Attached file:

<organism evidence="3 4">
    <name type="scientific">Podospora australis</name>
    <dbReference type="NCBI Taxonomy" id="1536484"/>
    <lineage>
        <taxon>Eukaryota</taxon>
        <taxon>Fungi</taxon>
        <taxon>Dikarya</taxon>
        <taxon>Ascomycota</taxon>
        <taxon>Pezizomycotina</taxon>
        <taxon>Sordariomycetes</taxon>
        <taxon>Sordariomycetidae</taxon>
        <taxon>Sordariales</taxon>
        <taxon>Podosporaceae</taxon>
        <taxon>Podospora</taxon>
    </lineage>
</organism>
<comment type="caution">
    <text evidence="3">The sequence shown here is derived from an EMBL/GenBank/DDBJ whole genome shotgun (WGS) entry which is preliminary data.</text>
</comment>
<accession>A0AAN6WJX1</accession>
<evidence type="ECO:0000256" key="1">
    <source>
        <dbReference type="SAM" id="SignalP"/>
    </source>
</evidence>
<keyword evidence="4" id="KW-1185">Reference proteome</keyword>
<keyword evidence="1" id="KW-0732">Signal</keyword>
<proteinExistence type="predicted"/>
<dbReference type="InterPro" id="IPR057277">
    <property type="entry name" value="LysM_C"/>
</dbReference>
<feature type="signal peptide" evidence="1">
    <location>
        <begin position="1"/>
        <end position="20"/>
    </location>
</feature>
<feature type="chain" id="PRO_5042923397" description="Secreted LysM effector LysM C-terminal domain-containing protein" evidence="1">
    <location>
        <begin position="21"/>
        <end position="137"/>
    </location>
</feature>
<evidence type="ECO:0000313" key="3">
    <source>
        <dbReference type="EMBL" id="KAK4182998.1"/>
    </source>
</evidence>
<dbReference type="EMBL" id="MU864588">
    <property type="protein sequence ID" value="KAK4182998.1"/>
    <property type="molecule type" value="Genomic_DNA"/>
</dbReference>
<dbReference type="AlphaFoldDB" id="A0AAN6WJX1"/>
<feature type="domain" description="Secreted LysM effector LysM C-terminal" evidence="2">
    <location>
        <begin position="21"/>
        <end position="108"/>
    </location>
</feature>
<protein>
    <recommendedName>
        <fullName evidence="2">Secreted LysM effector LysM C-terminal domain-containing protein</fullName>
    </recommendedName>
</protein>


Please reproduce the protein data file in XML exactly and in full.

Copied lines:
<organism evidence="3 4">
    <name type="scientific">Podospora australis</name>
    <dbReference type="NCBI Taxonomy" id="1536484"/>
    <lineage>
        <taxon>Eukaryota</taxon>
        <taxon>Fungi</taxon>
        <taxon>Dikarya</taxon>
        <taxon>Ascomycota</taxon>
        <taxon>Pezizomycotina</taxon>
        <taxon>Sordariomycetes</taxon>
        <taxon>Sordariomycetidae</taxon>
        <taxon>Sordariales</taxon>
        <taxon>Podosporaceae</taxon>
        <taxon>Podospora</taxon>
    </lineage>
</organism>
<comment type="caution">
    <text evidence="3">The sequence shown here is derived from an EMBL/GenBank/DDBJ whole genome shotgun (WGS) entry which is preliminary data.</text>
</comment>
<accession>A0AAN6WJX1</accession>
<evidence type="ECO:0000256" key="1">
    <source>
        <dbReference type="SAM" id="SignalP"/>
    </source>
</evidence>
<keyword evidence="4" id="KW-1185">Reference proteome</keyword>
<keyword evidence="1" id="KW-0732">Signal</keyword>
<proteinExistence type="predicted"/>
<dbReference type="InterPro" id="IPR057277">
    <property type="entry name" value="LysM_C"/>
</dbReference>
<feature type="signal peptide" evidence="1">
    <location>
        <begin position="1"/>
        <end position="20"/>
    </location>
</feature>
<feature type="chain" id="PRO_5042923397" description="Secreted LysM effector LysM C-terminal domain-containing protein" evidence="1">
    <location>
        <begin position="21"/>
        <end position="137"/>
    </location>
</feature>
<evidence type="ECO:0000313" key="3">
    <source>
        <dbReference type="EMBL" id="KAK4182998.1"/>
    </source>
</evidence>
<dbReference type="EMBL" id="MU864588">
    <property type="protein sequence ID" value="KAK4182998.1"/>
    <property type="molecule type" value="Genomic_DNA"/>
</dbReference>
<dbReference type="AlphaFoldDB" id="A0AAN6WJX1"/>
<feature type="domain" description="Secreted LysM effector LysM C-terminal" evidence="2">
    <location>
        <begin position="21"/>
        <end position="108"/>
    </location>
</feature>
<protein>
    <recommendedName>
        <fullName evidence="2">Secreted LysM effector LysM C-terminal domain-containing protein</fullName>
    </recommendedName>
</protein>